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There was no shortage of overnight developments for financial markets to mull over, though currency and money markets seem to be more intrigued by the headlines than global equities have.   The free-fall of the Japanese Yen has picked up momentum overnight, driving USDJPY into the mid-117s after the monetary policy statement and the press conference from Bank of Japan Governor Kuroda reiterated the dovish sentiment that accompanied the acceleration of the BoJ’s balance sheet expansion at the end of October.   The increase in popularity of using the Yen as a carry trade was due to comments from Kuroda that there is a chance CPI will fall below 1%; with the BoJ Governor adding that the central bank would make steady efforts to achieve its 2% price target as early as possible.   The Nikkei started the overnight session on strong footing in response to the positive close on Wall Street, but was unable to hold onto those gains despite a weakening Yen and finished its session down 0.32%.

Transitioning our attention to Europe, major bourses are mostly trading in positive territory ahead of the North American cross, though the FTSE is lagging its peers after the release of the monetary policy minutes from the last MPC meeting at the Bank of England.   Still focusing on how the relatively dovish Quarterly Inflation Report last week would filter over into the discussion at the last MPC meeting, market participants were slightly surprised to see a more relatively balanced discussion in regards to inflation concerns, along with the fact that both Weale and McCafferty persisted with their hawkish dissents.   With the minority dissents favouring immediate rate hikes and some in the majority tipping their hat to tightening conditions in the labour market spurring forward-looking inflation guidance, the Pound was able to generate some modest buying interest overnight pushing GBPUSD into the high-1.56s ahead of the North American data drop.

Heading into the North American open, energy investors are keying in on the failure of the Keystone XL pipeline bill to make it through the Senate, defeated by just one vote as Landrieu was unable to rally enough support to force President Obama into making a decision on the controversial pipeline.   The Loonie has been trading heavy since the blockage of the bill, though the longer-term implications for Canadian energy seem to be negligible.   Once the Republicans gain control of the Senate next year the decision on Keystone will be one of the first items on the agenda, and will likely be able to garner the support necessary to put it in front of the President.   Reports are suggesting that at this juncture there might not be enough support to override a presidential veto, but with Obama faced with Republicans controlling both chambers of Congress, he is likely going to have to choose his veto battles wisely, and the Keystone XL is likely a compromise he will be willing to make.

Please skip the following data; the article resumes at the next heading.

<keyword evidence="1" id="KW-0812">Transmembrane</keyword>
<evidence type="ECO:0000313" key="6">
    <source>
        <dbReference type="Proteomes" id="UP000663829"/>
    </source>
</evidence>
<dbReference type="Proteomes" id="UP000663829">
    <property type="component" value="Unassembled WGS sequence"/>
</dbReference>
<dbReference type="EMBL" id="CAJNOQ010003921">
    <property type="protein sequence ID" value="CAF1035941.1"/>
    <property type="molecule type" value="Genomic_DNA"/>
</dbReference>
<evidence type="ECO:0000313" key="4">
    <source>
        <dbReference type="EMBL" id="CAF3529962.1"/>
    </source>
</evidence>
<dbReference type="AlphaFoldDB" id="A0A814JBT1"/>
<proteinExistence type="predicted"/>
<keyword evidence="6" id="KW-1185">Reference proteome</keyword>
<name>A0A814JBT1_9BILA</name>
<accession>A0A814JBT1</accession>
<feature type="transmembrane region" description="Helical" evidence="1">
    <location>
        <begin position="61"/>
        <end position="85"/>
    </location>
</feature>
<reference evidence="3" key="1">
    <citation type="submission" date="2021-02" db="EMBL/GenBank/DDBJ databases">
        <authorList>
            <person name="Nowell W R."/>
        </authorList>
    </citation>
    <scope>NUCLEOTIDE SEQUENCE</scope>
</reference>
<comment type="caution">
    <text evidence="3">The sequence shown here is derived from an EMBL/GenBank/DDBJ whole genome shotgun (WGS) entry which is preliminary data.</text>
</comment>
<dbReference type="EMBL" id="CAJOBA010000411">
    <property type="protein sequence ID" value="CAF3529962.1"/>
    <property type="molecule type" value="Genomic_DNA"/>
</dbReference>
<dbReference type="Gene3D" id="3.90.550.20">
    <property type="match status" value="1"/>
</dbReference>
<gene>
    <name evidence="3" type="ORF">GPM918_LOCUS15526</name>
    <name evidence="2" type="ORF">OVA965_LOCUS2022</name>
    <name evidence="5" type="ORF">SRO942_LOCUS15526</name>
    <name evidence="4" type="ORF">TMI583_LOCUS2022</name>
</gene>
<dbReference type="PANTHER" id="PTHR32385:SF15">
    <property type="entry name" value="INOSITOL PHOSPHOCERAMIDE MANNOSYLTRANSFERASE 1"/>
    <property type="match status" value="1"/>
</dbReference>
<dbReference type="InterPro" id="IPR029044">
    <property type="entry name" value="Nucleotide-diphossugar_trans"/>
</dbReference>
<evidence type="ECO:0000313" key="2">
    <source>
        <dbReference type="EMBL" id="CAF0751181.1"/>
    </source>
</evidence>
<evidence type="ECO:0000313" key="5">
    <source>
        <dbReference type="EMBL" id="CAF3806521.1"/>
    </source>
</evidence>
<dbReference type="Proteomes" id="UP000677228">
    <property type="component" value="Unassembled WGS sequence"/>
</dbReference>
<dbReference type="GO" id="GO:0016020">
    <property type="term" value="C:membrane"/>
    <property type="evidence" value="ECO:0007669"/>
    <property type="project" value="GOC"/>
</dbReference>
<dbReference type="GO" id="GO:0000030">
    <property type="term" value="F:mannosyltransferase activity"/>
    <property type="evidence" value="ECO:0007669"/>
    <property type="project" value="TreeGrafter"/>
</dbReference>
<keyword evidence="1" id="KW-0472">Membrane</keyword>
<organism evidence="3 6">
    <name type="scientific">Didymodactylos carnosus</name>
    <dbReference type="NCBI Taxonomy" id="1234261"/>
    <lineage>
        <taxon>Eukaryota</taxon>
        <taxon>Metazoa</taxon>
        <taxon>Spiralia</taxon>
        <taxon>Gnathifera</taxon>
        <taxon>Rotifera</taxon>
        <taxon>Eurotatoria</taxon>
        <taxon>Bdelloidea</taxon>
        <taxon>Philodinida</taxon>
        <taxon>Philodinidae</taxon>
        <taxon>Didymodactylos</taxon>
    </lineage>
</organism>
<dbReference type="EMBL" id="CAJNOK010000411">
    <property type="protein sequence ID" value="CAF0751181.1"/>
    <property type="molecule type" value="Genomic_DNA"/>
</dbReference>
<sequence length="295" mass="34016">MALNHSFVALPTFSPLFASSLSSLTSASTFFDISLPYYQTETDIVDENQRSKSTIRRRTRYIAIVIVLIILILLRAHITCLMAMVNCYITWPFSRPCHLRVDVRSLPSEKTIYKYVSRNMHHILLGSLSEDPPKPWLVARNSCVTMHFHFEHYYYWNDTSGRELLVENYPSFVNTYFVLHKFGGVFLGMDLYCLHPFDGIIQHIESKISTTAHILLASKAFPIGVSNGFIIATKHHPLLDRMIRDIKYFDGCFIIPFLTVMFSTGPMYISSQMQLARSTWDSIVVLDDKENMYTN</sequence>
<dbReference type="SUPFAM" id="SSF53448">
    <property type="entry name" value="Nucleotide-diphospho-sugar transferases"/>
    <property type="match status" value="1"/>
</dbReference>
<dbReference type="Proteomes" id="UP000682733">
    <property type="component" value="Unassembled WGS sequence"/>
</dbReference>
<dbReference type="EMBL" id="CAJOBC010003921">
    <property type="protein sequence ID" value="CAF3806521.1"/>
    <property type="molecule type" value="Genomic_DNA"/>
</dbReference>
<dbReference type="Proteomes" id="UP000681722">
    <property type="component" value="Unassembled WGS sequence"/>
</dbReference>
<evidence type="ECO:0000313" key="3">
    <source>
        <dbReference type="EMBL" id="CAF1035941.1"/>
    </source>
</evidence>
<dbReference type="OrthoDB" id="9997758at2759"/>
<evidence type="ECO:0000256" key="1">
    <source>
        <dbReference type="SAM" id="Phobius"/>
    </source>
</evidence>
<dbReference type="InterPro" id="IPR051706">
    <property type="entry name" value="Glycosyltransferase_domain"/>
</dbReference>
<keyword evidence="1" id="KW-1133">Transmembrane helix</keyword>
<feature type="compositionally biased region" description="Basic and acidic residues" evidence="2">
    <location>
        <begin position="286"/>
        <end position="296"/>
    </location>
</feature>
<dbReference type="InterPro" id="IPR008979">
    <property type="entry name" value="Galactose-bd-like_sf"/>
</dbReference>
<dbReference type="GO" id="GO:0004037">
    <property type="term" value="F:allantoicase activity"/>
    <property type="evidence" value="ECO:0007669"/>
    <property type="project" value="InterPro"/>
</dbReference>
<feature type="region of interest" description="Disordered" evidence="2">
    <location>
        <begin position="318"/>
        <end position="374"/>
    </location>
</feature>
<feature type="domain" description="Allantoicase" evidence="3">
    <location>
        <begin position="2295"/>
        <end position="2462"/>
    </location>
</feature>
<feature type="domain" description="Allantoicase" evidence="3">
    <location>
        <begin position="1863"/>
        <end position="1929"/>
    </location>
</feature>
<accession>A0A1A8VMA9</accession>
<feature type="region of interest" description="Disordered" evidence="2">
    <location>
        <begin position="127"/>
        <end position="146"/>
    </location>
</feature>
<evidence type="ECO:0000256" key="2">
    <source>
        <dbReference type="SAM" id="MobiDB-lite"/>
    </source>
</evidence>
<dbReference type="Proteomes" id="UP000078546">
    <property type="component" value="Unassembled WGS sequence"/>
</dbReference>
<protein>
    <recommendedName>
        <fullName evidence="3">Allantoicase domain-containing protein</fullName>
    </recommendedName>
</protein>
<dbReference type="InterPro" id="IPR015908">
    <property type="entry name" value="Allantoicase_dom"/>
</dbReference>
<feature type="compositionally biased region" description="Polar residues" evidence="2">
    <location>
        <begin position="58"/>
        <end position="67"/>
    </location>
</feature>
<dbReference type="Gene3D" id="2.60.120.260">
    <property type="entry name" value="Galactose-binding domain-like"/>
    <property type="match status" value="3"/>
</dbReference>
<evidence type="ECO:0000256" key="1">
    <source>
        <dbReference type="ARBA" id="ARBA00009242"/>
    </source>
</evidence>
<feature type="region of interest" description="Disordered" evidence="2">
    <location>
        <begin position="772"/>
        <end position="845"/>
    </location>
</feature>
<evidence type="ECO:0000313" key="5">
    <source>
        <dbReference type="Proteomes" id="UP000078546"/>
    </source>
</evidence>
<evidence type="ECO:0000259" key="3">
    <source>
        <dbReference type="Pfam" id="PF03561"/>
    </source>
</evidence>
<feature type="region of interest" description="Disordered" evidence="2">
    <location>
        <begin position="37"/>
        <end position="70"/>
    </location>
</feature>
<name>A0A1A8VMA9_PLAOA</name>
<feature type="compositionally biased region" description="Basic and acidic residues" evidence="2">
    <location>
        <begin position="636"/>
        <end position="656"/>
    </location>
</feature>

On the North American economic data front, Building Permits and Housing Starts in the United States for the month of October came in with mixed readings, as permits saw modest monthly growth to beat the median analyst expectation, while starts ended up losing a bit of steam and came in below forecast at an annualized print of 1M.   As such, the DXY is exhibiting little reaction to the news, with S&P futures trading in-line with pre-release levels, just slightly in negative territory.   Front-month WTI is again trying to reclaim the $75/barrel level, but the price action is having little influence on Loonie which has seen the Keystone XL decision lift USDCAD back into the mid-1.13s.

Still to come later in the session, the meeting minutes from the last FOMC meeting will be released at 14:00EST, with market participants closely watching the panel’s language to glean any clues about the future timing on interest rate hikes in the US.   The statement after the meeting was relatively hawkish as the Fed upgraded their assessment on labour market conditions along with ending their asset purchase program, so there seems to be a sense in financial markets the minutes from the meeting will reflect this hawkish tone.   We would argue the greater risk is of the minutes illustrating a dovish slant due to a more in-depth discussion around inflation expectations, of which the market is not positioned for.   Given Kocherlakota’s dovish dissent at the last meeting, the doves on the board might get more airtime in the meeting minutes and act as a weight on the USD.

Further reading:

US housing starts miss, building permits beat in October

GBP/USD: Trading the British Retail Sales